For our final day in Florence we took to the streets for our usual stroll before breakfast.
Still slippery from the rain, the cobbled streets led us to an old favourite.
Where we indulged in frosty iced cappuccinos (the best in the city and well worth trying) and a couple of cheese omelettes (which didn’t warrant a photograph, but hey… an omelette’s an omelette!)
Fuelled up, we continued our exploration.
Making a beeline for Biblioteca Medicea Laurenziana.
The Laurentian Library in Piazza San Lorenzo; home to more than 11,000 manuscripts, 4,500 of the earliest printed books, and a courtyard bursting with orange trees.
The library was planned and built by Michelangelo and is sure to make any jaw drop with its sheer scale and attention to detail.
You’re not allowed to take photos in many of the library rooms, so you’ll have to add it to your list of places to visit.
While you’re adding to your already burgeoning list, you’ll want to consider the most beautiful shop in all of Tuscany.
The 600 year old pharmacy/perfumery of Santa Maria Novella to you ‘n’ me.
Founded by friars making lotions and potions in their monasteries, it opened to the public in 1612.
Now they sell everything from soap to perfume, toothpaste to candles, still made in the traditional fashion with local ingredients.
Their potpourri is a staple in my home and is sure to lift any room to heavenly status.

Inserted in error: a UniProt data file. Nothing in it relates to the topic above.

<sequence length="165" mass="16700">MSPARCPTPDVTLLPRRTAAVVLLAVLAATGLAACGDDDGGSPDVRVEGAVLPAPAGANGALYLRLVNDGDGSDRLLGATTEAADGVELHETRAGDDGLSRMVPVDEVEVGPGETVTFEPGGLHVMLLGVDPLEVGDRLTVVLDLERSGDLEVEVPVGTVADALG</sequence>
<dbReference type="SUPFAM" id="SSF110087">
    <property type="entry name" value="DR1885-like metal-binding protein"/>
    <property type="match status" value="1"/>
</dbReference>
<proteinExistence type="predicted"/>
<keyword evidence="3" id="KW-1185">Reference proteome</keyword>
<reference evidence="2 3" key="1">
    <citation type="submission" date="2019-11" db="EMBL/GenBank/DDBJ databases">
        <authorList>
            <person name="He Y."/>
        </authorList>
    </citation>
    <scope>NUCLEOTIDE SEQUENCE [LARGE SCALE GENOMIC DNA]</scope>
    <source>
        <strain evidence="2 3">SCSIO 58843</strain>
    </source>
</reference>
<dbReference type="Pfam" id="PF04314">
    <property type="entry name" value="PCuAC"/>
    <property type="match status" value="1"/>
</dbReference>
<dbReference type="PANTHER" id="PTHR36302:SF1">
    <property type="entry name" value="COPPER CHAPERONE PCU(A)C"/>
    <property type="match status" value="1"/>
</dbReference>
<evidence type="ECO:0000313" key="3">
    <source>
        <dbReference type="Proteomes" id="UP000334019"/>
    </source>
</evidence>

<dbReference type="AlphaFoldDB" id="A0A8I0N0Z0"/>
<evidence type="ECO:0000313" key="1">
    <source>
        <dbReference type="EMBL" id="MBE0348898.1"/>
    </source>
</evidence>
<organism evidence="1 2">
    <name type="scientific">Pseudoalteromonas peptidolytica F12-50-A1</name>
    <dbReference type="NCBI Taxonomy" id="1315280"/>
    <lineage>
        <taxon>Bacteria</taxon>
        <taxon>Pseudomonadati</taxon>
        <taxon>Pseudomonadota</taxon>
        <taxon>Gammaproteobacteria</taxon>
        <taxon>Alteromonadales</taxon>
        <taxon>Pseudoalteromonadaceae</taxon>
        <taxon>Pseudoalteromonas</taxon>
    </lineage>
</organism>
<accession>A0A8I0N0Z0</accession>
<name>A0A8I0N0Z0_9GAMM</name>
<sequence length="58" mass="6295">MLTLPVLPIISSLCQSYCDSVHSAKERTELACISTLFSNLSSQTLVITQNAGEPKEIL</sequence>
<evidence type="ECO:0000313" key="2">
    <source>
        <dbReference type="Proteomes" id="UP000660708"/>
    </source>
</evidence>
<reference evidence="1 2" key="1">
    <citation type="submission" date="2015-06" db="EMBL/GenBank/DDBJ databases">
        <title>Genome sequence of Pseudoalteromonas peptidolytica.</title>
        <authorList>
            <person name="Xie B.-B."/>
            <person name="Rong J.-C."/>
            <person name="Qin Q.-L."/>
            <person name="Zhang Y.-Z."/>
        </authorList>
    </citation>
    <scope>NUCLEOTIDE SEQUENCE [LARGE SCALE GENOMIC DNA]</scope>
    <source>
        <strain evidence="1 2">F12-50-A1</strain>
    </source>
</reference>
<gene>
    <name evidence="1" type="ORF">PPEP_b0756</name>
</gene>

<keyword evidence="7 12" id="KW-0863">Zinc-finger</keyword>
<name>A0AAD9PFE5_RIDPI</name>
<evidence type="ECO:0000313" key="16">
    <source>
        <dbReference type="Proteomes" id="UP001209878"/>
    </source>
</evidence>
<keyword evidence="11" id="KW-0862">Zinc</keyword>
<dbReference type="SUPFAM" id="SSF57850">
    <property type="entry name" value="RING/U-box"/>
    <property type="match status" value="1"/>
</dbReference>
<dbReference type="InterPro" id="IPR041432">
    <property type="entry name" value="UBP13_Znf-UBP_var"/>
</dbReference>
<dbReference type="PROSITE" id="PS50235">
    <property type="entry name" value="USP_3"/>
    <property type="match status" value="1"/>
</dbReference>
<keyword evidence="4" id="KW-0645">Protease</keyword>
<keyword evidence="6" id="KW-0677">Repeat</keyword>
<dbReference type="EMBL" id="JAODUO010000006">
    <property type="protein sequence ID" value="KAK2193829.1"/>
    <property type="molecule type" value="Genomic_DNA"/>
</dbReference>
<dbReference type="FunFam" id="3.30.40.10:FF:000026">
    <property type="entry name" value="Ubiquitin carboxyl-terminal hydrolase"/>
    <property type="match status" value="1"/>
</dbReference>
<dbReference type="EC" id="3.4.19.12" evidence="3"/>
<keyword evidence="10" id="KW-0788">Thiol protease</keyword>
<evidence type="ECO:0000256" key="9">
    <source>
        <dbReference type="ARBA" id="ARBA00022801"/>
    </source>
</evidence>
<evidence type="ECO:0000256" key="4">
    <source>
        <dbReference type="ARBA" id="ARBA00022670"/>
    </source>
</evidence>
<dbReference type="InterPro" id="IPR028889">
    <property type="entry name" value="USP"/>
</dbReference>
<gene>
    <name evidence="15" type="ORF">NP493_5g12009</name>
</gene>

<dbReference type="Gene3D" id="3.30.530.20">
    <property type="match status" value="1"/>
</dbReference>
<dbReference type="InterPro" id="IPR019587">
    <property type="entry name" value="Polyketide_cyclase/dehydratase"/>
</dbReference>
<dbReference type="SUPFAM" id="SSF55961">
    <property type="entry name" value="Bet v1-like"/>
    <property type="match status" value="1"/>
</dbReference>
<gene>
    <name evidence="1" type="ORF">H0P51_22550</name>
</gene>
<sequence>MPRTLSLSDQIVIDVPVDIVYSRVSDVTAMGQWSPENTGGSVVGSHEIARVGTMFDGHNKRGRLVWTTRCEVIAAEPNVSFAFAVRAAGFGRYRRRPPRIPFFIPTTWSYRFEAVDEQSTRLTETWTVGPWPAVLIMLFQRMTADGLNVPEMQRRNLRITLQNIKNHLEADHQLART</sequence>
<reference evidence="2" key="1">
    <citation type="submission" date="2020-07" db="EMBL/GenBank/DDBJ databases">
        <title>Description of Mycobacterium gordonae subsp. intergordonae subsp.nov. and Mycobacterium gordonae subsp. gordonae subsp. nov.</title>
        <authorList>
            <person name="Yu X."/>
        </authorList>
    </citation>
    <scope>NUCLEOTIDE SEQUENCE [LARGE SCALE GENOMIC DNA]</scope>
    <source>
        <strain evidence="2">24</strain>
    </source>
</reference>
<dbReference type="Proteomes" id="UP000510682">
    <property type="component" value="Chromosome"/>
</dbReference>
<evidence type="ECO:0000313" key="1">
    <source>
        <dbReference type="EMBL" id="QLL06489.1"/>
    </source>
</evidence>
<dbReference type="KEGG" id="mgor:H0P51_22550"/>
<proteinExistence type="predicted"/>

The store is cavernous and you’ll find something breathtaking around every corner.
“Oh, look at this!” you’ll hiss eagerly to your companion who’s taking far too long to catch up with you.
I collected a few gifts and one of these, for me.
A terracotta pomegranate. Pulled from the kiln before it’s half fired, and immersed in a barrel of pomegranate oil for a week, before being tumbled into the fire once more to be finished.
It gives off its heady scent for a year, and after that you can take it in to be refreshed, which is an excellent excuse to go back to Florence!
^ I’ll have you know, I did not break that book shelf. It was like that when I got there, mum.
(NB: Always get rubber coated soles like these. The fabric ones may be cheaper, but they will soak up water and go soggy at the first sight of rain!)